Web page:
Saturday, March 09, 2013
Nippon Extremities: Okinawa VIII
March 2, 2003
I awoke far too early, so I trod the well-worn path to Starbucks, where I talked with a heavy-set man jumpy from too much coffee. Then I killed time at Rainbow Tree until Keiko showed up. We headed south for the first time, through countryside that looked much like I expected, of low grassy mountains sweeping down to tropical vegetation that led to clear water. Houses of two stories with concrete verandas. Along the way, I was happy to spot a center dedicated to I-ching study.
Our destination was a home in a small village below a couple of triangular peaks. There were about a dozen people milling about, across a span of four generations. The men and the older women had just finished the sugar cane harvest for the morning. After lunch, they'd head back out there. We were going out to Kudaka-jima, taking along two little girls and a young woman. After her mother, Keiko's classmate, had killed herself, Keiko essentially adopted her. Though they spoke Japanese, the word 'mommy' punctuated sentences occasionally.
We made the quick crossing to Kudaka in about 30 minutes. I stood at the rail, wind and spray splashing my face. I watched the coral pass beneath the churning wake, before the water color darkened with depth. We passed around a reef, then went over. The island was rocky, the coral cliffs nearest the shore scooped out by millions of waves. We drove up through a village of old, weather-worn homes, the wood and roof tiles bleached nearly white. The yards themselves were lined by walls made of porous volcanic rock. Beyond the village was a single road that led out into the jungle. After only about five minutes, we reached Kudaka's far end. Here the beach was rocky, waves breaking right below us. I jumped down onto the smooth white stones, the water slightly cold, running up to my calves. Some of the rock formations behind me were stunning, one having been hollowed out with a small window showing the blue sky above.
I frolicked around awhile, then we drove to the island's eastern side. Getting out, we followed a path leading through the forest to the beach. Here the sand was round, with a very unusual texture. It was smoother and felt cold. I walked along what must've once been the sides of coral reefs, but were now blackened and highlighted by the green of lichen and fern. Back on the road, we passed a farmer in his bean fields, someone who Keiko had known. Long ago, Shokichi had spent a few years living out here, which made obvious the fact that he'd been touched by the gods. Keiko too often came out here to pray, and every New Year she'd go house to house playing sanshin. No doubt she knew everyone.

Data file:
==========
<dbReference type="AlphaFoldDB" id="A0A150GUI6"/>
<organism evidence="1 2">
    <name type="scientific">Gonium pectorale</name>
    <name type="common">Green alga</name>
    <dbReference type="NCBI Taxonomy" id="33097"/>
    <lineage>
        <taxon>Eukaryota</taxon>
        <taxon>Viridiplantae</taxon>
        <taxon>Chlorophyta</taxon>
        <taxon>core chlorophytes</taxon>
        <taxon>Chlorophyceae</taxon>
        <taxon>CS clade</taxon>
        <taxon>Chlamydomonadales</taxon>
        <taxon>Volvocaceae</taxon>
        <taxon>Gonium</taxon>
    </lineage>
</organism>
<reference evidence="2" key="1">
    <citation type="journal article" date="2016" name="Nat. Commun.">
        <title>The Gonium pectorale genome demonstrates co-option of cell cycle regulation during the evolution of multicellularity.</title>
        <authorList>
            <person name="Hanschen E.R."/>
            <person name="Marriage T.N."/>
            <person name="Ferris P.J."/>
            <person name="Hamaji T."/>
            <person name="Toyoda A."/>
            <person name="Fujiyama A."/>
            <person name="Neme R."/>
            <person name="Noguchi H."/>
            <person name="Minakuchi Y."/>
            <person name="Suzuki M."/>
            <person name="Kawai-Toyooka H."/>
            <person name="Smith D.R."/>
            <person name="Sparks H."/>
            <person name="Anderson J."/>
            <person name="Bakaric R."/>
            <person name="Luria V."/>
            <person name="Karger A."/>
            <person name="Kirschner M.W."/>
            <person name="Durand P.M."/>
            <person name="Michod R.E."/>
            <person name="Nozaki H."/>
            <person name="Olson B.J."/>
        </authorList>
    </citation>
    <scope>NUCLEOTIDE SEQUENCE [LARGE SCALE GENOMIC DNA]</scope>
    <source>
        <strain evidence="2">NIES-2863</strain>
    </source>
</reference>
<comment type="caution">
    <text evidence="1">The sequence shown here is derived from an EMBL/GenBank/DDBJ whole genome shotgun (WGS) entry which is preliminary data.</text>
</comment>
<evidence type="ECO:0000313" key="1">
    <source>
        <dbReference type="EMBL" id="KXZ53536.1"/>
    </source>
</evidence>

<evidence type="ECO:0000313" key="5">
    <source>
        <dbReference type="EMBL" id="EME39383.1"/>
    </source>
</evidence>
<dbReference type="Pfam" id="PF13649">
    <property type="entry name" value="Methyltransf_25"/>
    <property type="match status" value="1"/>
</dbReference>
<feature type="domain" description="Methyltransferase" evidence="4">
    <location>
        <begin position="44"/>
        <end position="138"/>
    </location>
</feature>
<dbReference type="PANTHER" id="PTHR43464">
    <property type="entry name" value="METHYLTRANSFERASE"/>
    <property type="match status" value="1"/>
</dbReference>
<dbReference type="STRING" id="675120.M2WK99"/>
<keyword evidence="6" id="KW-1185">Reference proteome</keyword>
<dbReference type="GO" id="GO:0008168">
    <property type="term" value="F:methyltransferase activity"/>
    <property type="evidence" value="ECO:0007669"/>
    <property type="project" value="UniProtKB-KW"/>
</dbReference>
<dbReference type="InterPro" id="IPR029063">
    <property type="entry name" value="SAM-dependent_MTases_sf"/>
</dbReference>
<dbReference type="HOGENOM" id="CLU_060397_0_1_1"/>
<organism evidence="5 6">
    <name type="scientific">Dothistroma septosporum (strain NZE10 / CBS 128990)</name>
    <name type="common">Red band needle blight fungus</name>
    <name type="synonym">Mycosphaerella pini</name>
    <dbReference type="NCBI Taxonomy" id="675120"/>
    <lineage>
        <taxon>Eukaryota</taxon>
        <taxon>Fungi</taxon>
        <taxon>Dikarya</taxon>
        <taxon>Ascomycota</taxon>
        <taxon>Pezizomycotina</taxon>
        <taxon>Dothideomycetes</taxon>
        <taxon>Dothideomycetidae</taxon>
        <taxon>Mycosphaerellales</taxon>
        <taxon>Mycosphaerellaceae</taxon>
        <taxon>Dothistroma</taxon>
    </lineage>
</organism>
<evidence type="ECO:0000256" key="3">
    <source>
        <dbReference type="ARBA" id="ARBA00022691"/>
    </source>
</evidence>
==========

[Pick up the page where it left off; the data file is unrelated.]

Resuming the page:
We walked out a jungle trail to Ishiki Beach. A small utaki was off to the right. This island is considered Okinawa's garden of Eden, and it was here at Ishiki Beach that the gods enter. An utaki on the beach was in line with a large flat stone midway out the reef. Beyond that, Keiko told me, was Nirai Kanai, Okinawa's paradise, a place that people can't see, but some can feel. I knelt on the beach in front of the utaki and did kokyu meditations for heaven, earth, and man. When I finished, turning around, I found a small piece of coral resembling a bear claw, which I took as a connection with my meeting the Ainu bear god. I asked Keiko if it was okay to take it from here, and she said it was if I felt it was. To be safe, we asked the farmer again, who was one of the few male shamen. He said that only round stones were taboo, since they were used for rituals at the main shrine in the village.
It was to here that we returned, a place where only women are allowed to worship. We drove around, through the incredibly narrow rock lined lanes. (I noticed that all the cars had scratches down both sides.) Keiko pointed out Shokichi's house among the others. After a bowl of soba that we wolfed down in three minutes, we crossed back to Okinawa.